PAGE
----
“The film is a spontaneous response to the irony of ‘STAY HOME, STAY SAFE’ for millions of women in India and around the world,” wrote Nandita Das.
Actor and director Nandita Das has shot a short film at home to encourage women to report domestic violence. Cases of domestic violence have been on the rise across the world during lockdowns imposed to contain the spread of coronavirus. In India, according to data shared by the National Commission for Women, reported cases of domestic violence nearly doubled since the nationwide lockdown came into place on March 25 – with 239 complaints filed between March 23 to April 16, as compared to 123 complaints of domestic violence between February 27 and March 22.
Nandita Das made the short film titled ‘Listen To Her’ as a response to these alarming statistics and to highlight the surge in cases of domestic violence as a result of stay-at-home orders.
“The film is a spontaneous response to the irony of ‘STAY HOME, STAY SAFE’ for millions of women in India and around the world,” wrote Ms Das, 50, while sharing the 7-minute film on YouTube. ” It reminds us that speaking up is only possible when women know that there is someone listening.”
In the film, which she also wrote, directed and produced, Nandita Das plays the role of a woman working from home – fielding constant interruptions from her husband and son – who one day receives a call from a victim of domestic abuse. The film has been supported by UNESCO, UNFPA, UNICEF, UN Women and the South Asia Foundation (Madanjeet Singh Foundation), according to Ms Das.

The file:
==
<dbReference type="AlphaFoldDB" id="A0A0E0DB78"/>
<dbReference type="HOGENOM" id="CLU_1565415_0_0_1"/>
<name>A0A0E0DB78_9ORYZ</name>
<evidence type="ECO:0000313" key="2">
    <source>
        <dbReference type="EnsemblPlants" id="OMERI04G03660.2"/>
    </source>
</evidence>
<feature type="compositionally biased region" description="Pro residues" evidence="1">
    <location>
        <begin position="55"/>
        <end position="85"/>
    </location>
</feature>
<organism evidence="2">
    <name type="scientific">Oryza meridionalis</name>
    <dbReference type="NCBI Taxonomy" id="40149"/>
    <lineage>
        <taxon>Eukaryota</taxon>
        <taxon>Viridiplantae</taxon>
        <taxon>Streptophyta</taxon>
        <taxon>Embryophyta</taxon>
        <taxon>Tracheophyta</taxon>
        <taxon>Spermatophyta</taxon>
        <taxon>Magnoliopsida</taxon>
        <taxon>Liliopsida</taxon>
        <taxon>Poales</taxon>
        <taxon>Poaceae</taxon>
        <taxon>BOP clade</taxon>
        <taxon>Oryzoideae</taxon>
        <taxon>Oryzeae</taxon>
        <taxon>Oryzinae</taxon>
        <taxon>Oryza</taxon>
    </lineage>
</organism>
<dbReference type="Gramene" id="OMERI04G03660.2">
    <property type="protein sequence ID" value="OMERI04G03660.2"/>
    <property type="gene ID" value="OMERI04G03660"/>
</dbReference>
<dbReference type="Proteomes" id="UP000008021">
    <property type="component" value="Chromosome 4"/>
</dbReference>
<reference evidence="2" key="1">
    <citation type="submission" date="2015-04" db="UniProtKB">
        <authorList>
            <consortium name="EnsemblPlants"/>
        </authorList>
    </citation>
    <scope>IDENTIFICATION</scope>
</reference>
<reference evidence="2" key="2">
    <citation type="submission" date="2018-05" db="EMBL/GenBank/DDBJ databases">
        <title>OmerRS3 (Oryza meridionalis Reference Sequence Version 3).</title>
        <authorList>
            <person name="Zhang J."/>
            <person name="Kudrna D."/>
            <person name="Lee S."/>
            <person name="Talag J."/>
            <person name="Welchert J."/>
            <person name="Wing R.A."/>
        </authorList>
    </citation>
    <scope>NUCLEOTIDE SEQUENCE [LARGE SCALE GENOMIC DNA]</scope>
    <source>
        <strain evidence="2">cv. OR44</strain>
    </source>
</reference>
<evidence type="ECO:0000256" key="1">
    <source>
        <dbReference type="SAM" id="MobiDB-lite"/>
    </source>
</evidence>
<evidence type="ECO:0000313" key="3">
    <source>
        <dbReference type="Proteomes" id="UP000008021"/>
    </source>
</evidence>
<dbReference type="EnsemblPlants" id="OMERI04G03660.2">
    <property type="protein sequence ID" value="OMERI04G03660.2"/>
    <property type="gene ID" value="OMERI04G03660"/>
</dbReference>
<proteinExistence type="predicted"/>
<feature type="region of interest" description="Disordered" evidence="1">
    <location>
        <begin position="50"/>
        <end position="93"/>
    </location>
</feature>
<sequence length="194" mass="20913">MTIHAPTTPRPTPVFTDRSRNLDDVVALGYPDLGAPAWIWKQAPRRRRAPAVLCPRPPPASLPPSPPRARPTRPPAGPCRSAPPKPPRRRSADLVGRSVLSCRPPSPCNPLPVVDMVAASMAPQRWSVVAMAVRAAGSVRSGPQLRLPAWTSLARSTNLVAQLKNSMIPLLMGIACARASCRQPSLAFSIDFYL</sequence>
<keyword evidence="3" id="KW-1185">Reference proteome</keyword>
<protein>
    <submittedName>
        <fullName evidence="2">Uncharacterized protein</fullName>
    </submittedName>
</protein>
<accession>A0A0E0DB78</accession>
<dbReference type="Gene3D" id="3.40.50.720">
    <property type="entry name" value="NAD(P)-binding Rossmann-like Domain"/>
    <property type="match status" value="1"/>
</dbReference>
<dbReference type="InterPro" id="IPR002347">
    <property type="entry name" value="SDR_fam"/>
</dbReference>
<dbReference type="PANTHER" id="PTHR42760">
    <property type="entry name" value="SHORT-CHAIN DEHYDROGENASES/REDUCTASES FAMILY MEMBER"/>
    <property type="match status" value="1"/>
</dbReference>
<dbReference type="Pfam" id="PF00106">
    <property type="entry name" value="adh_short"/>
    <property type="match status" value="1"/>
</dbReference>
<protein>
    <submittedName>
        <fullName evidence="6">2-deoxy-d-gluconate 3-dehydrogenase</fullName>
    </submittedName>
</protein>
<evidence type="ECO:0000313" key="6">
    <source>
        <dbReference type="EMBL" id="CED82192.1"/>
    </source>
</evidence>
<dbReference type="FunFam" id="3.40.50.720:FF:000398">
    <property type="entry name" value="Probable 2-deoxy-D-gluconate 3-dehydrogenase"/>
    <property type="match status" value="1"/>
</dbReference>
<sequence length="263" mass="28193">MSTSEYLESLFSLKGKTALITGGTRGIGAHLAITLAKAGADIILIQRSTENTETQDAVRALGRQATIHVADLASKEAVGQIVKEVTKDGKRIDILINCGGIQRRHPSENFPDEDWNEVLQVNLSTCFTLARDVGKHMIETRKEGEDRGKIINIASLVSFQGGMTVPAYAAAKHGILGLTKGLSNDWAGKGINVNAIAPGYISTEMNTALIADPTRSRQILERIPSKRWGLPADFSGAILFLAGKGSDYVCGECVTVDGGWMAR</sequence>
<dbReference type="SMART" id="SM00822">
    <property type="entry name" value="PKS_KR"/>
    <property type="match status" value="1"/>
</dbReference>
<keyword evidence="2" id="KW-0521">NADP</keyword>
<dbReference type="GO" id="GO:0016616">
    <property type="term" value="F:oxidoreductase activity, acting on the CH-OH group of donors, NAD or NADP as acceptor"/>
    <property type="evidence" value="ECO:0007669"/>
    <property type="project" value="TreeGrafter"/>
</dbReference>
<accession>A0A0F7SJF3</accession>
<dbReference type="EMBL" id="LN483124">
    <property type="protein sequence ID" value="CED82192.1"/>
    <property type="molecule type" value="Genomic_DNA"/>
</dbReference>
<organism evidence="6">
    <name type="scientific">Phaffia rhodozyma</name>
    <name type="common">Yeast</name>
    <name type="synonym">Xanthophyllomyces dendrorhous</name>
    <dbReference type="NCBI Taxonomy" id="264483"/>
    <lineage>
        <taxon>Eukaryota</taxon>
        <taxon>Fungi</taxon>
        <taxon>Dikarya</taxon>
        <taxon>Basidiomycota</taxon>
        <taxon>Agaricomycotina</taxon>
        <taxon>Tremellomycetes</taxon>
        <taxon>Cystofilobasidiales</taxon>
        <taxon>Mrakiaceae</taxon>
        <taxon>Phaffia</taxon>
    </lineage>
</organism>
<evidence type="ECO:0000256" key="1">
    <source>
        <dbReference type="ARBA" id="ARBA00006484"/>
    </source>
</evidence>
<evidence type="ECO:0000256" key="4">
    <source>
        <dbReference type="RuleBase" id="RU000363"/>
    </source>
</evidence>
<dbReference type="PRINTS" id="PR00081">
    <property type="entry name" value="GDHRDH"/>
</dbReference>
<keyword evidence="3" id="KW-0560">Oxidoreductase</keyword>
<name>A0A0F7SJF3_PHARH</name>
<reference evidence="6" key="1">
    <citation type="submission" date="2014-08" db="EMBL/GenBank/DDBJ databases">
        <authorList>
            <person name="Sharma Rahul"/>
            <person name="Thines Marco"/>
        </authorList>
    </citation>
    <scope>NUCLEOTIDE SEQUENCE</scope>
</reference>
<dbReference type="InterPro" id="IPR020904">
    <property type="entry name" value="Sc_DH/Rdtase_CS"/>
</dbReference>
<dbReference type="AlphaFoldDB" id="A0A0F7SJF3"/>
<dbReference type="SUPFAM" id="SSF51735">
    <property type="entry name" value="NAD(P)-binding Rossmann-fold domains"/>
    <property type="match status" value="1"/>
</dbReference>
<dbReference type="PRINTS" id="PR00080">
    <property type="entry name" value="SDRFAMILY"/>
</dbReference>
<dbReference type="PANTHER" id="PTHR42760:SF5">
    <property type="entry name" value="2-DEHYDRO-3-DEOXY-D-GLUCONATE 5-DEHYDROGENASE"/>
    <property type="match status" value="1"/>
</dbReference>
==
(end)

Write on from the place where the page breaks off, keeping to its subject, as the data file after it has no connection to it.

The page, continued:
“Powerful,” wrote one person in the comments section, while another said: “Intense. Serious. Urgent. Thank you, Nandita Das.”
“The issue needed some addressing and what a great way to do it,” an Instagram user remarked.
In April, NCW chairperson Rekha Sharma had highlighted the issue of women being subjected to increased violence at home during the lockdown. “Because of the lockdown, women are not able to reach out to the police,” she said, adding that actual numbers may be higher as some women are scared of reaching out for help due to the constant presence of their abuser at home. “Earlier women could go to their parents place but now they are unable to reach.”